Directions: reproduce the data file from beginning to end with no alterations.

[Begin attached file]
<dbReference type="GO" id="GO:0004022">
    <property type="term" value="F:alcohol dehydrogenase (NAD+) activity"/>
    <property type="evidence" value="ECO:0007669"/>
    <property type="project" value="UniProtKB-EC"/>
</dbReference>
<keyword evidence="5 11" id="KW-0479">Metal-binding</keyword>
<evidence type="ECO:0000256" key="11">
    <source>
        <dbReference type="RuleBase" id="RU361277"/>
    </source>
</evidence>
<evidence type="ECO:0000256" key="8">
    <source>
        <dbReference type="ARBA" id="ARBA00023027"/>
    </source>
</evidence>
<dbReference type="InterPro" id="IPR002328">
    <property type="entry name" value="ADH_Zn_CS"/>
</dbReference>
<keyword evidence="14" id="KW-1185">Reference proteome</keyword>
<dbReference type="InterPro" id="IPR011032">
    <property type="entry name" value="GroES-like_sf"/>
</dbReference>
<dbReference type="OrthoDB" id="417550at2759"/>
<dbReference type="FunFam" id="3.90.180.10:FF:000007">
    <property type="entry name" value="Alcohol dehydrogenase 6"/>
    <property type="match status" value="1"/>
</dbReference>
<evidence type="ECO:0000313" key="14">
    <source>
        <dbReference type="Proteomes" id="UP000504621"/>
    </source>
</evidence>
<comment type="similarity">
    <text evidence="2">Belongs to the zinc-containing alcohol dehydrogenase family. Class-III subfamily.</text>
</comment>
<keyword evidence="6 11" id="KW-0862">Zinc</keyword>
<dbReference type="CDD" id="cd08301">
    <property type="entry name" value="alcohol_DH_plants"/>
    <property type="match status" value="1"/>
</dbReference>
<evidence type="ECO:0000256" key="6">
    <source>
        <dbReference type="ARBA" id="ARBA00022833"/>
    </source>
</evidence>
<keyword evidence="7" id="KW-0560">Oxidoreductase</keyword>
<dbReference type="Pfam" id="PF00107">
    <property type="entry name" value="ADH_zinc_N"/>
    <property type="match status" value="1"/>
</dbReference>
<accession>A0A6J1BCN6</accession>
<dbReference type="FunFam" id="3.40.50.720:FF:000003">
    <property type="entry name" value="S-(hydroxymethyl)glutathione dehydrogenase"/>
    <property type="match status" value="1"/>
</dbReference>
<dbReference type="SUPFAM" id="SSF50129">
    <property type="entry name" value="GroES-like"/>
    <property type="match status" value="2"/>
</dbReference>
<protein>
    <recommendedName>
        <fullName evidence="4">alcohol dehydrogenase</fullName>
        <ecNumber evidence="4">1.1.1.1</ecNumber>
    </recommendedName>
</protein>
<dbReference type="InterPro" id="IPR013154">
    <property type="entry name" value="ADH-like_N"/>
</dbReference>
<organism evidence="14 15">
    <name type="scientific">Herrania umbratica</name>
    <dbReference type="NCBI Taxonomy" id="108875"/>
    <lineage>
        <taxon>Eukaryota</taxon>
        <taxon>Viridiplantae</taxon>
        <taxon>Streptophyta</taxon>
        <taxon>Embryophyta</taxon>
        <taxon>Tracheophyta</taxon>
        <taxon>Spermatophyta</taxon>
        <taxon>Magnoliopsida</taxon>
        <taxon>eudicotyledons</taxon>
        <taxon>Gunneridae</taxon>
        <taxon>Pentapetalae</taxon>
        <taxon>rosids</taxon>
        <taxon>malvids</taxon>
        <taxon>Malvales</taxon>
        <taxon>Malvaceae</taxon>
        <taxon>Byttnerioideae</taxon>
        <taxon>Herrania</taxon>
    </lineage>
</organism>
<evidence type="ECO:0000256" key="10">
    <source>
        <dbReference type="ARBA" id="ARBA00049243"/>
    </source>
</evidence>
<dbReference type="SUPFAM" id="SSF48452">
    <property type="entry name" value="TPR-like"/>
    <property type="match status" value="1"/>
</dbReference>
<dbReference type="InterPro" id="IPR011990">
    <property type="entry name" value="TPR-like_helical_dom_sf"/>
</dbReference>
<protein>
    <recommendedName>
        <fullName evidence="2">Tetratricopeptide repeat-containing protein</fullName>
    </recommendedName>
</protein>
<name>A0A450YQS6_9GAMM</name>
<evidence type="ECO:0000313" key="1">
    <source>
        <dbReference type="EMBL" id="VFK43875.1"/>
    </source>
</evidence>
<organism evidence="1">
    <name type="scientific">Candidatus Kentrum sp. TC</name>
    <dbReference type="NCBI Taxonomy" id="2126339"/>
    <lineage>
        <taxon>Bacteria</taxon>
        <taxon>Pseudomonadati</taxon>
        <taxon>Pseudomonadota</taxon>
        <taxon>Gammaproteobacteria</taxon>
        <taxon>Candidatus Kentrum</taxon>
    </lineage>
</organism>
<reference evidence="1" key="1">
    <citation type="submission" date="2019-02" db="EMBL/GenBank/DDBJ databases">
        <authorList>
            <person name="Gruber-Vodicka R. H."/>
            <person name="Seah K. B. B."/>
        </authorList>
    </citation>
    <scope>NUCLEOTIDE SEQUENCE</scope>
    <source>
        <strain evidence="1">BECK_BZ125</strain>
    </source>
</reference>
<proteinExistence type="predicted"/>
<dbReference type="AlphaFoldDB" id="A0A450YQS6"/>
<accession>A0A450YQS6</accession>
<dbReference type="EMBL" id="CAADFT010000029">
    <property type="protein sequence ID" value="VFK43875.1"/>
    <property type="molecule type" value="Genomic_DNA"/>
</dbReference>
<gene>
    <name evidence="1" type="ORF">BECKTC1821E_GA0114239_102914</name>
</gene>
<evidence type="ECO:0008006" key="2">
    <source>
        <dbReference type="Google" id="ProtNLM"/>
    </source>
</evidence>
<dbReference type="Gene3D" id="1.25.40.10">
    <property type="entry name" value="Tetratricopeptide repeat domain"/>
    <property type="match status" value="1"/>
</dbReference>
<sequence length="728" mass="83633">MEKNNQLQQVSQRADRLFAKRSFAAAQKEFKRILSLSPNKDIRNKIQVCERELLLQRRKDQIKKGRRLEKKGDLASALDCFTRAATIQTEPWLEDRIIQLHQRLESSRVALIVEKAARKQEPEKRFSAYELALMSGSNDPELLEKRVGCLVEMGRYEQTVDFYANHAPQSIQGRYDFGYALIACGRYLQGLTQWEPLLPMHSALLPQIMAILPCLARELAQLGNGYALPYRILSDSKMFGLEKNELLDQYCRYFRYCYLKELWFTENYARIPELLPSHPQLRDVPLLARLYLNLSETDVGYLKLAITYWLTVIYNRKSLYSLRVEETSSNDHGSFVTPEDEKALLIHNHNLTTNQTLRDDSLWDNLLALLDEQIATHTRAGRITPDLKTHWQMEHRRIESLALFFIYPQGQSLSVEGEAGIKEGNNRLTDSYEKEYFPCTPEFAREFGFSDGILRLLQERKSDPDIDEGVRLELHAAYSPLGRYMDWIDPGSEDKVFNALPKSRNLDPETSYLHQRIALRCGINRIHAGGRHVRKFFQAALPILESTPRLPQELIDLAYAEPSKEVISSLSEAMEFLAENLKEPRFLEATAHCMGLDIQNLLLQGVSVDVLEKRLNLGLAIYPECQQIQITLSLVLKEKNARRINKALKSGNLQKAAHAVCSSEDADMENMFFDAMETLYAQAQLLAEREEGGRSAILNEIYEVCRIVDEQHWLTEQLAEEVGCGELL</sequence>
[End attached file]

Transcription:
<dbReference type="GO" id="GO:0004022">
    <property type="term" value="F:alcohol dehydrogenase (NAD+) activity"/>
    <property type="evidence" value="ECO:0007669"/>
    <property type="project" value="UniProtKB-EC"/>
</dbReference>
<keyword evidence="5 11" id="KW-0479">Metal-binding</keyword>
<evidence type="ECO:0000256" key="11">
    <source>
        <dbReference type="RuleBase" id="RU361277"/>
    </source>
</evidence>
<evidence type="ECO:0000256" key="8">
    <source>
        <dbReference type="ARBA" id="ARBA00023027"/>
    </source>
</evidence>
<dbReference type="InterPro" id="IPR002328">
    <property type="entry name" value="ADH_Zn_CS"/>
</dbReference>
<keyword evidence="14" id="KW-1185">Reference proteome</keyword>
<dbReference type="InterPro" id="IPR011032">
    <property type="entry name" value="GroES-like_sf"/>
</dbReference>
<dbReference type="OrthoDB" id="417550at2759"/>
<dbReference type="FunFam" id="3.90.180.10:FF:000007">
    <property type="entry name" value="Alcohol dehydrogenase 6"/>
    <property type="match status" value="1"/>
</dbReference>
<evidence type="ECO:0000313" key="14">
    <source>
        <dbReference type="Proteomes" id="UP000504621"/>
    </source>
</evidence>
<comment type="similarity">
    <text evidence="2">Belongs to the zinc-containing alcohol dehydrogenase family. Class-III subfamily.</text>
</comment>
<keyword evidence="6 11" id="KW-0862">Zinc</keyword>
<dbReference type="CDD" id="cd08301">
    <property type="entry name" value="alcohol_DH_plants"/>
    <property type="match status" value="1"/>
</dbReference>
<evidence type="ECO:0000256" key="6">
    <source>
        <dbReference type="ARBA" id="ARBA00022833"/>
    </source>
</evidence>
<keyword evidence="7" id="KW-0560">Oxidoreductase</keyword>
<dbReference type="Pfam" id="PF00107">
    <property type="entry name" value="ADH_zinc_N"/>
    <property type="match status" value="1"/>
</dbReference>
<accession>A0A6J1BCN6</accession>
<dbReference type="FunFam" id="3.40.50.720:FF:000003">
    <property type="entry name" value="S-(hydroxymethyl)glutathione dehydrogenase"/>
    <property type="match status" value="1"/>
</dbReference>
<dbReference type="SUPFAM" id="SSF50129">
    <property type="entry name" value="GroES-like"/>
    <property type="match status" value="2"/>
</dbReference>
<protein>
    <recommendedName>
        <fullName evidence="4">alcohol dehydrogenase</fullName>
        <ecNumber evidence="4">1.1.1.1</ecNumber>
    </recommendedName>
</protein>
<dbReference type="InterPro" id="IPR013154">
    <property type="entry name" value="ADH-like_N"/>
</dbReference>
<organism evidence="14 15">
    <name type="scientific">Herrania umbratica</name>
    <dbReference type="NCBI Taxonomy" id="108875"/>
    <lineage>
        <taxon>Eukaryota</taxon>
        <taxon>Viridiplantae</taxon>
        <taxon>Streptophyta</taxon>
        <taxon>Embryophyta</taxon>
        <taxon>Tracheophyta</taxon>
        <taxon>Spermatophyta</taxon>
        <taxon>Magnoliopsida</taxon>
        <taxon>eudicotyledons</taxon>
        <taxon>Gunneridae</taxon>
        <taxon>Pentapetalae</taxon>
        <taxon>rosids</taxon>
        <taxon>malvids</taxon>
        <taxon>Malvales</taxon>
        <taxon>Malvaceae</taxon>
        <taxon>Byttnerioideae</taxon>
        <taxon>Herrania</taxon>
    </lineage>
</organism>
<evidence type="ECO:0000256" key="10">
    <source>
        <dbReference type="ARBA" id="ARBA00049243"/>
    </source>
</evidence>
<dbReference type="SUPFAM" id="SSF48452">
    <property type="entry name" value="TPR-like"/>
    <property type="match status" value="1"/>
</dbReference>
<dbReference type="InterPro" id="IPR011990">
    <property type="entry name" value="TPR-like_helical_dom_sf"/>
</dbReference>
<protein>
    <recommendedName>
        <fullName evidence="2">Tetratricopeptide repeat-containing protein</fullName>
    </recommendedName>
</protein>
<name>A0A450YQS6_9GAMM</name>
<evidence type="ECO:0000313" key="1">
    <source>
        <dbReference type="EMBL" id="VFK43875.1"/>
    </source>
</evidence>
<organism evidence="1">
    <name type="scientific">Candidatus Kentrum sp. TC</name>
    <dbReference type="NCBI Taxonomy" id="2126339"/>
    <lineage>
        <taxon>Bacteria</taxon>
        <taxon>Pseudomonadati</taxon>
        <taxon>Pseudomonadota</taxon>
        <taxon>Gammaproteobacteria</taxon>
        <taxon>Candidatus Kentrum</taxon>
    </lineage>
</organism>
<reference evidence="1" key="1">
    <citation type="submission" date="2019-02" db="EMBL/GenBank/DDBJ databases">
        <authorList>
            <person name="Gruber-Vodicka R. H."/>
            <person name="Seah K. B. B."/>
        </authorList>
    </citation>
    <scope>NUCLEOTIDE SEQUENCE</scope>
    <source>
        <strain evidence="1">BECK_BZ125</strain>
    </source>
</reference>
<proteinExistence type="predicted"/>
<dbReference type="AlphaFoldDB" id="A0A450YQS6"/>
<accession>A0A450YQS6</accession>
<dbReference type="EMBL" id="CAADFT010000029">
    <property type="protein sequence ID" value="VFK43875.1"/>
    <property type="molecule type" value="Genomic_DNA"/>
</dbReference>
<gene>
    <name evidence="1" type="ORF">BECKTC1821E_GA0114239_102914</name>
</gene>
<evidence type="ECO:0008006" key="2">
    <source>
        <dbReference type="Google" id="ProtNLM"/>
    </source>
</evidence>
<dbReference type="Gene3D" id="1.25.40.10">
    <property type="entry name" value="Tetratricopeptide repeat domain"/>
    <property type="match status" value="1"/>
</dbReference>
<sequence length="728" mass="83633">MEKNNQLQQVSQRADRLFAKRSFAAAQKEFKRILSLSPNKDIRNKIQVCERELLLQRRKDQIKKGRRLEKKGDLASALDCFTRAATIQTEPWLEDRIIQLHQRLESSRVALIVEKAARKQEPEKRFSAYELALMSGSNDPELLEKRVGCLVEMGRYEQTVDFYANHAPQSIQGRYDFGYALIACGRYLQGLTQWEPLLPMHSALLPQIMAILPCLARELAQLGNGYALPYRILSDSKMFGLEKNELLDQYCRYFRYCYLKELWFTENYARIPELLPSHPQLRDVPLLARLYLNLSETDVGYLKLAITYWLTVIYNRKSLYSLRVEETSSNDHGSFVTPEDEKALLIHNHNLTTNQTLRDDSLWDNLLALLDEQIATHTRAGRITPDLKTHWQMEHRRIESLALFFIYPQGQSLSVEGEAGIKEGNNRLTDSYEKEYFPCTPEFAREFGFSDGILRLLQERKSDPDIDEGVRLELHAAYSPLGRYMDWIDPGSEDKVFNALPKSRNLDPETSYLHQRIALRCGINRIHAGGRHVRKFFQAALPILESTPRLPQELIDLAYAEPSKEVISSLSEAMEFLAENLKEPRFLEATAHCMGLDIQNLLLQGVSVDVLEKRLNLGLAIYPECQQIQITLSLVLKEKNARRINKALKSGNLQKAAHAVCSSEDADMENMFFDAMETLYAQAQLLAEREEGGRSAILNEIYEVCRIVDEQHWLTEQLAEEVGCGELL</sequence>